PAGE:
Attorney General William P. Barr sat down for an interview with NPR and did little to dispel the impression that he's run his office in ways that benefit President Donald Trump's personal and political interests.
"Morning Edition's" Steve Inskeep asked Barr about a series of incidents in which the Justice Department under his leadership seemed to come to the rescue of Trump associates: the softening of a sentence recommendation for Roger Stone; the move to dismiss the case against former national security adviser Michael Flynn; and the firing of Geoffrey Berman, the interim U.S. attorney in Manhattan who, Inskeep noted, "is believed to be investigating cases involving friends of the president."
Barr blandly replied, "All cases in the Department of Justice are subject to the supervision of the attorney general." True enough, but that doesn't explain why cases involving pals of the president should receive special attention. Barr also insisted that he made sure there was "no political influence" in those cases.
Asked what he would say to voters who see a pattern of Justice Department actions upholding the personal interests of the president, Barr said, "There is no such pattern," only a "media narrative" (a more refined version of Trump's "fake news").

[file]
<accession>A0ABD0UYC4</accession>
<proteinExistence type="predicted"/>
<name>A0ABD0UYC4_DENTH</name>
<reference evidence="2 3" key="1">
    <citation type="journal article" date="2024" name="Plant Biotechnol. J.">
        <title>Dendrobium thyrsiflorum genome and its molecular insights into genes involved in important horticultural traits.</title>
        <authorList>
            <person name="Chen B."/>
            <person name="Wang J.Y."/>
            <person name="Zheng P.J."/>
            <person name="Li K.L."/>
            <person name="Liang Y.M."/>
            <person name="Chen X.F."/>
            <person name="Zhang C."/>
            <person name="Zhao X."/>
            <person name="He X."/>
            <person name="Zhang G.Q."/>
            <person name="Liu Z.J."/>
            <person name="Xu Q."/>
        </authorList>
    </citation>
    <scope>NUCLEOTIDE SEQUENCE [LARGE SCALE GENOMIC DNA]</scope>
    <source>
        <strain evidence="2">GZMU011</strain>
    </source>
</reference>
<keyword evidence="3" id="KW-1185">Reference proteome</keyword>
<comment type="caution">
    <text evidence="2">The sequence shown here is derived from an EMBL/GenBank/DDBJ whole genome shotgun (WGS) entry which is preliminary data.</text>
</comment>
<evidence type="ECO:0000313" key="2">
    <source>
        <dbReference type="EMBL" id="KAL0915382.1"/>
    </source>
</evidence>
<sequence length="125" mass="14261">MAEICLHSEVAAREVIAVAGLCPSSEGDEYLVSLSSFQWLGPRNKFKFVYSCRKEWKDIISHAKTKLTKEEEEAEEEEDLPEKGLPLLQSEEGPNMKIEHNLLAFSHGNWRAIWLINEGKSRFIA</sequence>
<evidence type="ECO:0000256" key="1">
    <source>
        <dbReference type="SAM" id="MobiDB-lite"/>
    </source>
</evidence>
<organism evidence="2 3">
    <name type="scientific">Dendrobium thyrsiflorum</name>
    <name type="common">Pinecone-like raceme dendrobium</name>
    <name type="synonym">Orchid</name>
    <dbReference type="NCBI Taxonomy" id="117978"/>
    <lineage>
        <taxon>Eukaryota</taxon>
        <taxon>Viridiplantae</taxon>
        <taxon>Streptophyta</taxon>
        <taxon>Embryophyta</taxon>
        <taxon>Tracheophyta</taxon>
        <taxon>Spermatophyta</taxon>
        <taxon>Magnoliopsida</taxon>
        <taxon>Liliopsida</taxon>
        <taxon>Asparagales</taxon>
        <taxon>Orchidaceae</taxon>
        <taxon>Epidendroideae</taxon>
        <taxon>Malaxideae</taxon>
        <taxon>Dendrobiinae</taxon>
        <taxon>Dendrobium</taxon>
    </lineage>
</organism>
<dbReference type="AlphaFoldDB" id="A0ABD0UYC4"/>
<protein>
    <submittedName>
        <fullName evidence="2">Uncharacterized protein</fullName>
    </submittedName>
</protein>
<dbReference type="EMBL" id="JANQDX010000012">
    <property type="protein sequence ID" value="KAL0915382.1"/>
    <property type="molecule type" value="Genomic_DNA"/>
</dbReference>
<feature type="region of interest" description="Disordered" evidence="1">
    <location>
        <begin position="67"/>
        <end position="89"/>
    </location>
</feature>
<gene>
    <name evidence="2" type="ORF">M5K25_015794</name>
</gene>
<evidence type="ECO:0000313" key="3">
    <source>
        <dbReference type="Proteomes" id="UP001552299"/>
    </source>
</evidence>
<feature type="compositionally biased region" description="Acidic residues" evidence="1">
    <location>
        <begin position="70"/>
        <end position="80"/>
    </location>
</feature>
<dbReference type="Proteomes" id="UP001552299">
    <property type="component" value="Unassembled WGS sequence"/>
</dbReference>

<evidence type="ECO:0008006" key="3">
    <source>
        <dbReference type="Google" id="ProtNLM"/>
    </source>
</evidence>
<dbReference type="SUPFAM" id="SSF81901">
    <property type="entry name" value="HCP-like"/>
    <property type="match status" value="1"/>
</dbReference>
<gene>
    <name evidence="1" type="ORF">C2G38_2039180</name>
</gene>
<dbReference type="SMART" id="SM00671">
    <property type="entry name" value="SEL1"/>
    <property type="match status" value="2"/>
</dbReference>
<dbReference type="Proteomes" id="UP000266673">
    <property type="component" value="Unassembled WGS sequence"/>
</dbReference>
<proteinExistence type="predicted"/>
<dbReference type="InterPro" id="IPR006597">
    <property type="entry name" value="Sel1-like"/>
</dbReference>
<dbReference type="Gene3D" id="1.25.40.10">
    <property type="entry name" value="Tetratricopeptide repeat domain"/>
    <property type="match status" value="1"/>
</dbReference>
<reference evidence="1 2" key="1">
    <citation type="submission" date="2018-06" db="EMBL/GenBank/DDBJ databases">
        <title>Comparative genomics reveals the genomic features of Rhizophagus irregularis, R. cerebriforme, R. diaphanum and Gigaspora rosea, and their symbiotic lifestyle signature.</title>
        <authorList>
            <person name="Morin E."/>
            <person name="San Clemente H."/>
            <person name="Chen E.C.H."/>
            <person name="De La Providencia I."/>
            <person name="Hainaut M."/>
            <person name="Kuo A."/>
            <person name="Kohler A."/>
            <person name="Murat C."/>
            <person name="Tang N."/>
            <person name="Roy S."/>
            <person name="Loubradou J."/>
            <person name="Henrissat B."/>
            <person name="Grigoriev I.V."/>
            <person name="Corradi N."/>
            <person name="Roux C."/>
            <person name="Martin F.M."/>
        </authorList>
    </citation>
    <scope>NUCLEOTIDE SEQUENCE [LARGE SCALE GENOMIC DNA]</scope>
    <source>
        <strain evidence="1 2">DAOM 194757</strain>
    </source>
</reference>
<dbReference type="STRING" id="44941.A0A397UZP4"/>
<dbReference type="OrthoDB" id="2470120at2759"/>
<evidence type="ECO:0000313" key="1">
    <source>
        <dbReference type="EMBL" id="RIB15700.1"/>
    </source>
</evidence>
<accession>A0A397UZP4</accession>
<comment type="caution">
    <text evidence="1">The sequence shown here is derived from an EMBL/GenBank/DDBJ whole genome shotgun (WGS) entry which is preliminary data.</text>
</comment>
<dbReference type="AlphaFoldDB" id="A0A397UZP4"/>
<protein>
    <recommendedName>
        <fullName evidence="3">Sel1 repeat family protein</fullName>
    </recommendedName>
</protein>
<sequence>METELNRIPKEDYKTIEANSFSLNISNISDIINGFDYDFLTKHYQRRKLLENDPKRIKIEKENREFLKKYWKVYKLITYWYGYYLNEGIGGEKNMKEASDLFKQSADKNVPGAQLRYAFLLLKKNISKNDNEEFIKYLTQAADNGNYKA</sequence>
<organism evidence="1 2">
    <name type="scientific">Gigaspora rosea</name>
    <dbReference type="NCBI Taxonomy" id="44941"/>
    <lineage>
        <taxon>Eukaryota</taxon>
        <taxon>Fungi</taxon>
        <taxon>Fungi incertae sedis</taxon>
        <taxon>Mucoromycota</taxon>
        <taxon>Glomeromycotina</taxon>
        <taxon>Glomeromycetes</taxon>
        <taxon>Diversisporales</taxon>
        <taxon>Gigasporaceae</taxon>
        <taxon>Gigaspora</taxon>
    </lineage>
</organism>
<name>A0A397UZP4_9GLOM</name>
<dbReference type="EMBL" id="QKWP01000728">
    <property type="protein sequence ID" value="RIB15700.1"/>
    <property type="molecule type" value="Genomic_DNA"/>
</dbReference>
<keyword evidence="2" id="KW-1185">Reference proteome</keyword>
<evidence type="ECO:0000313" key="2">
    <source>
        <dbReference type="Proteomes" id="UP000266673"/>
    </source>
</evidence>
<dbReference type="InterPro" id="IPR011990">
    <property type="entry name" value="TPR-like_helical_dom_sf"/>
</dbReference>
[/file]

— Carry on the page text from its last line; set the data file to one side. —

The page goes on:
Barr's defense of his involvement in cases of interest to Trump was actually not the most disturbing part of the NPR interview. Even more troubling was the support he offered for Trump's long-standing claim that expanded voting by mail - necessitated by the coronavirus pandemic - will result in massive fraud. On June 22, Trump tweeted: "Because of MAIL-IN BALLOTS, 2020 will be the most RIGGED Election in our nations history - unless this stupidity is ended."
Barr told Inskeep that he "personally" didn't believe an election conducted mainly by mail could be secure, saying he had "heard something" about how 20% of stimulus checks had been "misdirected" in the mail.
Inskeep pressed Barr on his suggestion in a New York Times Magazine interview that mail-in ballots could be counterfeited by foreign powers, asking if the attorney general had any evidence for such a theory. Barr replied: "No, it's obvious." (Election experts disagree. Colorado's chief elections official called the counterfeit scenario "preposterous.")
The Justice Department employs lawyers who are experts on elections and voting rights. It would be interesting to know what they think of Barr's Trump-friendly musings about counterfeit ballots.
The aid and comfort Barr is giving to Trump's scaremongering about voting by mail isn't just unseemly. It could make it easier for Trump to cry fraud if he is defeated in November.
ABOUT THE WRITER
Michael McGough is the Los Angeles Times' senior editorial writer, based in Washington, D.C.
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